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New Kirkland Mayor Amy Walen addresses state of the city, ready to take on term
In her first mayoral speech, Mayor Amy Walen faced Greater Kirkland Chamber of Commerce members at their annual State of the City Address luncheon.
"The state of the city is poised," she asserted after listing city improvements implemented during the last four years. "We're the sixth largest city in King County and the 13th largest in the state."
But it wasn't always that way.
Walen described a time when a previous Kirkland City Council was perceived as dysfunctional, a search for a new City Manager was underway, and the annexation of 31,000 residents was a "looming unknown."
"The great recession was deepening and city revenues plummeted," she said. "Garbage cans were removed from parks and restrooms at playgrounds were closed."
City streets had cracks and potholes, while Totem Lake Boulevard was constantly flooded.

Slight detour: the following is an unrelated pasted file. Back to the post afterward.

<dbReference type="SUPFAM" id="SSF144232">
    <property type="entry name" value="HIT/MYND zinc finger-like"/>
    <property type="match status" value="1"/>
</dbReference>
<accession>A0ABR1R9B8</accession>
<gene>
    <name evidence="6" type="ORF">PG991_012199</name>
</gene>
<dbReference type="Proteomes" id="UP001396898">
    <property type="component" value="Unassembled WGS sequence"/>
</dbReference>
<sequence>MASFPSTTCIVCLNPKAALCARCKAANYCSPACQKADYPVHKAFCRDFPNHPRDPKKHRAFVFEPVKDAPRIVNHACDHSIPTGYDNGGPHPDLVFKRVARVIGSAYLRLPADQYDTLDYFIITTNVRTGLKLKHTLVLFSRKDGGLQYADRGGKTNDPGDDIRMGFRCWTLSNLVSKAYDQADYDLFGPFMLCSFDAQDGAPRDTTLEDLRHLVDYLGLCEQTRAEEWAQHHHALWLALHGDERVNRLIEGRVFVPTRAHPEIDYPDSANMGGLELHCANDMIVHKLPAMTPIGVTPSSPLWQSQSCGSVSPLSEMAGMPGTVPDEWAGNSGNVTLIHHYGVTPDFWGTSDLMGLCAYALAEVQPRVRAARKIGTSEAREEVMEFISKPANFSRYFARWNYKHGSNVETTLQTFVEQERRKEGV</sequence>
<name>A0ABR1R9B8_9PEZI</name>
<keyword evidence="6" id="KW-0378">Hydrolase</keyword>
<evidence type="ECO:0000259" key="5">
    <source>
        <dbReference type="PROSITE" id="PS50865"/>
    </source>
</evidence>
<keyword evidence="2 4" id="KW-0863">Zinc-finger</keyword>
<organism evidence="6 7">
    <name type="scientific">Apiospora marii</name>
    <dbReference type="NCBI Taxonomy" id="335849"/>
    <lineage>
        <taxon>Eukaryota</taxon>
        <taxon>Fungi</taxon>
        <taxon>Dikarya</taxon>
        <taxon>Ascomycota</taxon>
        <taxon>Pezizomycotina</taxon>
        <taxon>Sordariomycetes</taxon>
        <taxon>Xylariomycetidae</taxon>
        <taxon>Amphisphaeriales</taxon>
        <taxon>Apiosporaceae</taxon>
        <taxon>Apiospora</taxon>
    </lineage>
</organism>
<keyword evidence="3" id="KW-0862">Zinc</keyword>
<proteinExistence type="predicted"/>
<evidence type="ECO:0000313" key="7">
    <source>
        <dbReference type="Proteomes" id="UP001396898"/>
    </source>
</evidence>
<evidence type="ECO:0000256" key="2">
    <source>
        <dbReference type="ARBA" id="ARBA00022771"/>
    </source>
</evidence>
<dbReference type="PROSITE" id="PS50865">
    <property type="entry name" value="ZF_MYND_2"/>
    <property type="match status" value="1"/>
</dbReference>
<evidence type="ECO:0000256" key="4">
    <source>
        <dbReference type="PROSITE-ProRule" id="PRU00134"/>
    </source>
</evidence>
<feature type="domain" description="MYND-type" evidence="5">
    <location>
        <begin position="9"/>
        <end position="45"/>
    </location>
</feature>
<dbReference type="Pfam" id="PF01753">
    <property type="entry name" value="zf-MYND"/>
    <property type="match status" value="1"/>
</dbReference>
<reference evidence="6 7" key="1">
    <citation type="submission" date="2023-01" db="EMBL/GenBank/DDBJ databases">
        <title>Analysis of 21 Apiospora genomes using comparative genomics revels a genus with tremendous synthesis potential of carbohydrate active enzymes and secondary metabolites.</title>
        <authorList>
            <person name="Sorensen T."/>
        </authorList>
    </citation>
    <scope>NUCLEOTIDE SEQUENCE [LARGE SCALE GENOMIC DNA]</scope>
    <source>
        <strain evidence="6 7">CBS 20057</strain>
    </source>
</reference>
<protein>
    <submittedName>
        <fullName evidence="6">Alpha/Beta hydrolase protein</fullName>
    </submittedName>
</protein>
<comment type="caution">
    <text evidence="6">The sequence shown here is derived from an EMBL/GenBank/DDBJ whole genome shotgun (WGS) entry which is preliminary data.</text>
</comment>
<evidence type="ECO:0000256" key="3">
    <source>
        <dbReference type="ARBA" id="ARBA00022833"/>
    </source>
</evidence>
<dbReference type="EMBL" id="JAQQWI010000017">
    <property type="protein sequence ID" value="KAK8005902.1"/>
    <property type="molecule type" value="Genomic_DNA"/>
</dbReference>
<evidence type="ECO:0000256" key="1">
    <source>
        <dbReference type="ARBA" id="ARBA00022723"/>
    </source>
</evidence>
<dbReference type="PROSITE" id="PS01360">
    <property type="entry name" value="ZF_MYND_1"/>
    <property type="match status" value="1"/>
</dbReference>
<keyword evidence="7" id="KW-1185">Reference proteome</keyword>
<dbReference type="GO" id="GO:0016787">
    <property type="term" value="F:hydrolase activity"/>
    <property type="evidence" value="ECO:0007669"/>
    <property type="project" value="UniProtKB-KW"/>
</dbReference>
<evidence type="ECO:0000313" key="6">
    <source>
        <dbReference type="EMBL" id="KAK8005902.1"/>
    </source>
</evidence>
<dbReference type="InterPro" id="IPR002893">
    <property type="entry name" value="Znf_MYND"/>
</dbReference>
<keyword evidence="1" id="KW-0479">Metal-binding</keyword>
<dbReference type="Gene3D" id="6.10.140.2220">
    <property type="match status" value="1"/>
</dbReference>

The last few years were a time for healing, Walen said. Work on the Cross Kirkland Corridor and Public Safety Building began, a Totem Lake Park master plan was approved and the city was able to maintain AAA credit rating.
The city is stable now but there's always room for improvement.
In 2022, the city will lose an annual $3.5 million in state sales tax revenue and Walen wants to see an actual plan to close that gap well before the loss.
"Probably our biggest task is to cease worry about the future and start preparing for it," Walen said. "We will do this as we update our comprehensive plan and create a vision for the city in the year 2035."
Citing citizens' vision, Kirkland should be livable, walkable, green and vibrant she said, explaining the need to act on the Juanita Pool replacement and improve to downtown parking.
"My husband and I own Ford Hyundai of Kirkland," she said, as the crowd anticipated a laugh. "Ford's national campaign is that 'and' is much better than 'or.' It's better to get great gas mileage and great comfort … This 'and is better than or' is also true for Kirkland. Our citizens want a Kirkland that is green and vibrant, not a Kirkland that is livable or walkable."